At Deep, we are all about the craft of writing. This means that, while most reading teachers ask their kids to read like guests of a book (asking questions like, “How are you, Book? What are you about?”), we writing teachers want them to read like thieves holding the book at gunpoint (asking questions like, “What have you got, Book? What can I steal from you?”)
This approach has a ton of advantages. It gets kids excited about reading, it gives them a clear and fun purpose as readers, and it improves their writing skills. In my workshops, I run the exact same discussion every time we read a new text. It goes like this:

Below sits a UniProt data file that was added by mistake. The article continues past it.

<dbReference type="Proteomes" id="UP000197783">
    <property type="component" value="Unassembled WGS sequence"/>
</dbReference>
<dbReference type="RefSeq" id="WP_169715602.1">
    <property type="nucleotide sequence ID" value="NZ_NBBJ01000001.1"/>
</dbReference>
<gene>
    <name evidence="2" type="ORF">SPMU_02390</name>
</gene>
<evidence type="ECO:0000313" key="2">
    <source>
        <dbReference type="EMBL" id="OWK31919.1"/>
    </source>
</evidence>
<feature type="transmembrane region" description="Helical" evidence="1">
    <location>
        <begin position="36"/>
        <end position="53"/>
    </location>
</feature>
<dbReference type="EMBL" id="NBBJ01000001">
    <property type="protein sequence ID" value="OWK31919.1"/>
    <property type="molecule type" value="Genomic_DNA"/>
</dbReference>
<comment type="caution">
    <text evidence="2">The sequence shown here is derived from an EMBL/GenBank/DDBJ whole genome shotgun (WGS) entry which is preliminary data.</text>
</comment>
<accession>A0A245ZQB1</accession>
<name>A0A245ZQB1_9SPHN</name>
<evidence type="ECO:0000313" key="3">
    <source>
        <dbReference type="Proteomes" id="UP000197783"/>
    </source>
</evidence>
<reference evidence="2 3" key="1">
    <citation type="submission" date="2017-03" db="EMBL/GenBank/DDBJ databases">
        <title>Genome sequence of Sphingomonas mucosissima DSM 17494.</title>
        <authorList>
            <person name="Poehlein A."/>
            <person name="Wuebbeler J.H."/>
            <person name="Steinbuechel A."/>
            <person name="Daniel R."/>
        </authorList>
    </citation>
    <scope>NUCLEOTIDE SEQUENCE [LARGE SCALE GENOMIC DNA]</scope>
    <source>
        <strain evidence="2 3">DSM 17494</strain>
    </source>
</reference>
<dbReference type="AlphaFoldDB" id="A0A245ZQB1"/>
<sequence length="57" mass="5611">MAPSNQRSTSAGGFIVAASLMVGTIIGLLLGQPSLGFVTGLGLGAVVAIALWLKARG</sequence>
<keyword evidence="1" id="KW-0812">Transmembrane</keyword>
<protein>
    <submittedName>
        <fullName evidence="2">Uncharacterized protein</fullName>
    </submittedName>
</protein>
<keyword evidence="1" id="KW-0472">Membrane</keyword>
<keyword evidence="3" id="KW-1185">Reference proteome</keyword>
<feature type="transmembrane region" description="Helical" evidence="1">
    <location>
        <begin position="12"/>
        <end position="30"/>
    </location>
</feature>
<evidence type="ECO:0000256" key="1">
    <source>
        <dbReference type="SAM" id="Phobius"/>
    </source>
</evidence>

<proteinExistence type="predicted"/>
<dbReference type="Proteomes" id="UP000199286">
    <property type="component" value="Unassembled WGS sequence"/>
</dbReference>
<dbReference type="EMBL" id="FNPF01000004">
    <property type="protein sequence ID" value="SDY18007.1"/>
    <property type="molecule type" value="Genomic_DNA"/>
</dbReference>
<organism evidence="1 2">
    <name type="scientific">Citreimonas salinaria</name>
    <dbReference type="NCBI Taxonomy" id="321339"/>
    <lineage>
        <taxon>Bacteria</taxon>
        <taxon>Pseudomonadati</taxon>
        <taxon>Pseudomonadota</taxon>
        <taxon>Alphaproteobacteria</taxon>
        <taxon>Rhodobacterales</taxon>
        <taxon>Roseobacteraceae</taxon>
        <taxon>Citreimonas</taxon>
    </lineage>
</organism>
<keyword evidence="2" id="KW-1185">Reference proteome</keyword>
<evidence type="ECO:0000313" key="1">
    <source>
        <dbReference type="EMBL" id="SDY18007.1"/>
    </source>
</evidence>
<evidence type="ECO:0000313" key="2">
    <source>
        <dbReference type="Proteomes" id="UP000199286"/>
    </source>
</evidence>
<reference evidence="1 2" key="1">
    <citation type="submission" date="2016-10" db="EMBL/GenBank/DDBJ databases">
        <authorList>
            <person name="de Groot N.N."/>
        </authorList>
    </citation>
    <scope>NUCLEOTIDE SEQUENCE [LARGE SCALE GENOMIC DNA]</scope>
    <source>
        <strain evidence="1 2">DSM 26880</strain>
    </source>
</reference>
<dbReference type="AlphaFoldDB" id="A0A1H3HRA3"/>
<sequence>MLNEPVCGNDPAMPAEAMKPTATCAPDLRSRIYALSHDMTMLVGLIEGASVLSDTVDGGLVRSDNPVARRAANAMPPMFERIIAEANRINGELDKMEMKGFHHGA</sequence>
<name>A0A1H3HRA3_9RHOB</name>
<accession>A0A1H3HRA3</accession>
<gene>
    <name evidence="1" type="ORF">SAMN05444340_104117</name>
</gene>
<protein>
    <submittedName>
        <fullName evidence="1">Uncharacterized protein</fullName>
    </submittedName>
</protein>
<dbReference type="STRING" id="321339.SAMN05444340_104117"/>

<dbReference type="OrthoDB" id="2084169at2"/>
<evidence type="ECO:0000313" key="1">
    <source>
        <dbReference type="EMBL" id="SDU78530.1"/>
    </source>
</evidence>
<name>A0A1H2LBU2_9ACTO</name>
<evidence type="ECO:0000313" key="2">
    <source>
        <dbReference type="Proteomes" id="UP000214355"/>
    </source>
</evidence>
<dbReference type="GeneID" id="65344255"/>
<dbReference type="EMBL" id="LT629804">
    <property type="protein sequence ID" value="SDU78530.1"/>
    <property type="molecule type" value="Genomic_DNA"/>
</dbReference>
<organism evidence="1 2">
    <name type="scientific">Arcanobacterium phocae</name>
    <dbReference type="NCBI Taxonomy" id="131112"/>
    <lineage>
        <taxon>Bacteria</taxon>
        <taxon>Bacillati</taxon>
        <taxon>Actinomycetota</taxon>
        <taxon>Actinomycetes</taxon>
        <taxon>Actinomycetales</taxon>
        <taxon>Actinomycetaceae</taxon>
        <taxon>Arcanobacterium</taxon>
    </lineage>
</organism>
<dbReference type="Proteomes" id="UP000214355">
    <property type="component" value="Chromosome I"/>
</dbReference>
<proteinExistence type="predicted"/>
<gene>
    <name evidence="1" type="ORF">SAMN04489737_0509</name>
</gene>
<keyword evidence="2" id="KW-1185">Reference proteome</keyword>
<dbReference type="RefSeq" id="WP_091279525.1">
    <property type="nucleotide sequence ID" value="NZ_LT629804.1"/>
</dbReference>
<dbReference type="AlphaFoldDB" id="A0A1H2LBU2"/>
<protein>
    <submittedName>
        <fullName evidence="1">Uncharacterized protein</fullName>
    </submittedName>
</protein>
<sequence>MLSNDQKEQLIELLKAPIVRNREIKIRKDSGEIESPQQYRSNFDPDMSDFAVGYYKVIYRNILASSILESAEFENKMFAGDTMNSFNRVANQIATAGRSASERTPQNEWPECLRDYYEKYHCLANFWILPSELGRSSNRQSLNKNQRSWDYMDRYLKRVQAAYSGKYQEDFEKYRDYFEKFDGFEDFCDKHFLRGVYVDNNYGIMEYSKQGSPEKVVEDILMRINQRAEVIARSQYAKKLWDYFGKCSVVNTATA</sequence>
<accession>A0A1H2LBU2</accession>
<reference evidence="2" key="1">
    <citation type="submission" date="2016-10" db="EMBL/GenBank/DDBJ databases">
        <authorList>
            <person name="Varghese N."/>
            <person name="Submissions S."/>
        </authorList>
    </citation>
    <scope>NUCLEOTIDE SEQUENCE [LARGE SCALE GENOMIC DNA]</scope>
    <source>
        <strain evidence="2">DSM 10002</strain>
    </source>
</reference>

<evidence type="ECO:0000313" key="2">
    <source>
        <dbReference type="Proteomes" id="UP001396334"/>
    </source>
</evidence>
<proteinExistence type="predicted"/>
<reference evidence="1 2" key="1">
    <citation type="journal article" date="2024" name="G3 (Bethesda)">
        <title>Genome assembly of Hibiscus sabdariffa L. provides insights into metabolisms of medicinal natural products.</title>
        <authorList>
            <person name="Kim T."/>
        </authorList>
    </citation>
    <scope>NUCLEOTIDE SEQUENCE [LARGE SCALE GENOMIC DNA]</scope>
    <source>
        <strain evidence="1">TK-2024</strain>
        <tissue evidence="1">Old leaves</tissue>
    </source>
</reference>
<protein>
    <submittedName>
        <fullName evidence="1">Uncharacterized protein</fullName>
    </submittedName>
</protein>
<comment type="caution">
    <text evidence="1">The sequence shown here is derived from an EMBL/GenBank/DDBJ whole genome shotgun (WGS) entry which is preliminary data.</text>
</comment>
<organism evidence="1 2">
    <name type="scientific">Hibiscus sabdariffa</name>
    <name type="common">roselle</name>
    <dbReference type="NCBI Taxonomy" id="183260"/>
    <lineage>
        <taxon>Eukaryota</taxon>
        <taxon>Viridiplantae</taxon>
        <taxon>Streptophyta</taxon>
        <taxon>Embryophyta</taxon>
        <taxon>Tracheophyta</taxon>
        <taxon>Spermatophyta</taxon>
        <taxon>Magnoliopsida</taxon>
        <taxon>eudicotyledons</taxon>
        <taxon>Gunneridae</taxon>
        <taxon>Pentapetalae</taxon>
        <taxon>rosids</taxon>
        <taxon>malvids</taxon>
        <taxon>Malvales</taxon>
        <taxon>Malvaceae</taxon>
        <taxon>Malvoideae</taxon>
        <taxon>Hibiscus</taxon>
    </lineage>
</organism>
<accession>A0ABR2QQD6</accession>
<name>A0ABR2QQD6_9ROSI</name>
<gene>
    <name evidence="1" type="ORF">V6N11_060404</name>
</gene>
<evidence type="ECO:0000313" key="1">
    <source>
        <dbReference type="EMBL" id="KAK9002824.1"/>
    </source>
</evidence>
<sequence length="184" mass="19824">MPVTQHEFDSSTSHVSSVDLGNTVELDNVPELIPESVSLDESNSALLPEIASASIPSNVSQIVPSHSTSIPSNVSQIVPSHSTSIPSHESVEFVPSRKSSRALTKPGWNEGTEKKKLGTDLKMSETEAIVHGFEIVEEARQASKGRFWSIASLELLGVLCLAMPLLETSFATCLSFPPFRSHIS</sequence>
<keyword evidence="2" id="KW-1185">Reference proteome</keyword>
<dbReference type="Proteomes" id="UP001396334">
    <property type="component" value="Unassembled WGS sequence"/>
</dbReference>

- What is the writing skill that we just learned? (Usually, I’ll have just taught a mini-lesson on figurative language, telling details, or something similar.)
- Where does that skill show up in this text? Get your kids to circle it wherever it appears! Have them offer a few examples to make sure they’re identifying the right things.
- What effect does it have? Usually, I offer a non-example and ask them about how this author’s work has a different effect. (For example: “This author describes his friend as ‘so tall that he constantly stooped forward as if afraid of the ceiling.’ How is that different from if he had just said, ‘my friend was tall’?”)
- What are you going to steal from this author in your next piece of writing?
It’s a simple, fun discussion structure, and it leads to great results every time! I would love to hear your ideas, too–how do you get your kids to read like writers?